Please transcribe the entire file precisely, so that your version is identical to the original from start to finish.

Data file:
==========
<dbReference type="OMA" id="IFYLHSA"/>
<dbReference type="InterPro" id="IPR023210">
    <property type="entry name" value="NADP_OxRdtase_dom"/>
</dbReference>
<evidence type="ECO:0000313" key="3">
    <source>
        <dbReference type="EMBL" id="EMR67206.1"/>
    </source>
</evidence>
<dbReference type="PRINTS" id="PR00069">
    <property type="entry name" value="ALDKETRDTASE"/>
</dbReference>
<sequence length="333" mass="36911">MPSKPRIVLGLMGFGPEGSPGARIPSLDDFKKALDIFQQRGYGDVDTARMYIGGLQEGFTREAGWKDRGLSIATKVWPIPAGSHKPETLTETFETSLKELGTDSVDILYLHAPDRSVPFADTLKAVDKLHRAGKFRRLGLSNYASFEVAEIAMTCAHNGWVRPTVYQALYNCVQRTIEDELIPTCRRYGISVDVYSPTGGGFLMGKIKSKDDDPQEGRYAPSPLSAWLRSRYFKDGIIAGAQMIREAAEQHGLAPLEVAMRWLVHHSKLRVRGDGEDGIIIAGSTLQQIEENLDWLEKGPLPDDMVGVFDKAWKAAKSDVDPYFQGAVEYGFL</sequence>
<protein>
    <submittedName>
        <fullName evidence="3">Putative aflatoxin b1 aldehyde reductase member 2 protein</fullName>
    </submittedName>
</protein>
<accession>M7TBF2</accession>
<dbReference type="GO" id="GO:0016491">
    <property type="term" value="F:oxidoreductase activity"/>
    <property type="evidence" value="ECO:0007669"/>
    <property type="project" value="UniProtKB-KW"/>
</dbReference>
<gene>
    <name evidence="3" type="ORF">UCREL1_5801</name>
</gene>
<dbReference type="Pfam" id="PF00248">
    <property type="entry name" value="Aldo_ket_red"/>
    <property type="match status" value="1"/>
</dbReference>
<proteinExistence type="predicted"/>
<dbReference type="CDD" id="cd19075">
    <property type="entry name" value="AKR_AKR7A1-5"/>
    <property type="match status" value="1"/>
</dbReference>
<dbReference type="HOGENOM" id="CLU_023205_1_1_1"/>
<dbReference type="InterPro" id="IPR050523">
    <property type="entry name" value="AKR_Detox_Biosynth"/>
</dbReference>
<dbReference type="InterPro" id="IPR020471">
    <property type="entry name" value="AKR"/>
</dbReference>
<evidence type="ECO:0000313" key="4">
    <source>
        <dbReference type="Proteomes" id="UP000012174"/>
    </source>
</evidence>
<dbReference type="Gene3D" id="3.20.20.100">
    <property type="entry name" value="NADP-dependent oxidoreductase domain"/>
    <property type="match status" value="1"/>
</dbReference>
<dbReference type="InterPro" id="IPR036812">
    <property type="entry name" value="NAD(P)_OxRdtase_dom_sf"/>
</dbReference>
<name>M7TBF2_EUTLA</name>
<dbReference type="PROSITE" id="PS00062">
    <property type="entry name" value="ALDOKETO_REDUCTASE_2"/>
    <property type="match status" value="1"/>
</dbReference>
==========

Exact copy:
<dbReference type="OMA" id="IFYLHSA"/>
<dbReference type="InterPro" id="IPR023210">
    <property type="entry name" value="NADP_OxRdtase_dom"/>
</dbReference>
<evidence type="ECO:0000313" key="3">
    <source>
        <dbReference type="EMBL" id="EMR67206.1"/>
    </source>
</evidence>
<dbReference type="PRINTS" id="PR00069">
    <property type="entry name" value="ALDKETRDTASE"/>
</dbReference>
<sequence length="333" mass="36911">MPSKPRIVLGLMGFGPEGSPGARIPSLDDFKKALDIFQQRGYGDVDTARMYIGGLQEGFTREAGWKDRGLSIATKVWPIPAGSHKPETLTETFETSLKELGTDSVDILYLHAPDRSVPFADTLKAVDKLHRAGKFRRLGLSNYASFEVAEIAMTCAHNGWVRPTVYQALYNCVQRTIEDELIPTCRRYGISVDVYSPTGGGFLMGKIKSKDDDPQEGRYAPSPLSAWLRSRYFKDGIIAGAQMIREAAEQHGLAPLEVAMRWLVHHSKLRVRGDGEDGIIIAGSTLQQIEENLDWLEKGPLPDDMVGVFDKAWKAAKSDVDPYFQGAVEYGFL</sequence>
<protein>
    <submittedName>
        <fullName evidence="3">Putative aflatoxin b1 aldehyde reductase member 2 protein</fullName>
    </submittedName>
</protein>
<accession>M7TBF2</accession>
<dbReference type="GO" id="GO:0016491">
    <property type="term" value="F:oxidoreductase activity"/>
    <property type="evidence" value="ECO:0007669"/>
    <property type="project" value="UniProtKB-KW"/>
</dbReference>
<gene>
    <name evidence="3" type="ORF">UCREL1_5801</name>
</gene>
<dbReference type="Pfam" id="PF00248">
    <property type="entry name" value="Aldo_ket_red"/>
    <property type="match status" value="1"/>
</dbReference>
<proteinExistence type="predicted"/>
<dbReference type="CDD" id="cd19075">
    <property type="entry name" value="AKR_AKR7A1-5"/>
    <property type="match status" value="1"/>
</dbReference>
<dbReference type="HOGENOM" id="CLU_023205_1_1_1"/>
<dbReference type="InterPro" id="IPR050523">
    <property type="entry name" value="AKR_Detox_Biosynth"/>
</dbReference>
<dbReference type="InterPro" id="IPR020471">
    <property type="entry name" value="AKR"/>
</dbReference>
<evidence type="ECO:0000313" key="4">
    <source>
        <dbReference type="Proteomes" id="UP000012174"/>
    </source>
</evidence>
<dbReference type="Gene3D" id="3.20.20.100">
    <property type="entry name" value="NADP-dependent oxidoreductase domain"/>
    <property type="match status" value="1"/>
</dbReference>
<dbReference type="InterPro" id="IPR036812">
    <property type="entry name" value="NAD(P)_OxRdtase_dom_sf"/>
</dbReference>
<name>M7TBF2_EUTLA</name>
<dbReference type="PROSITE" id="PS00062">
    <property type="entry name" value="ALDOKETO_REDUCTASE_2"/>
    <property type="match status" value="1"/>
</dbReference>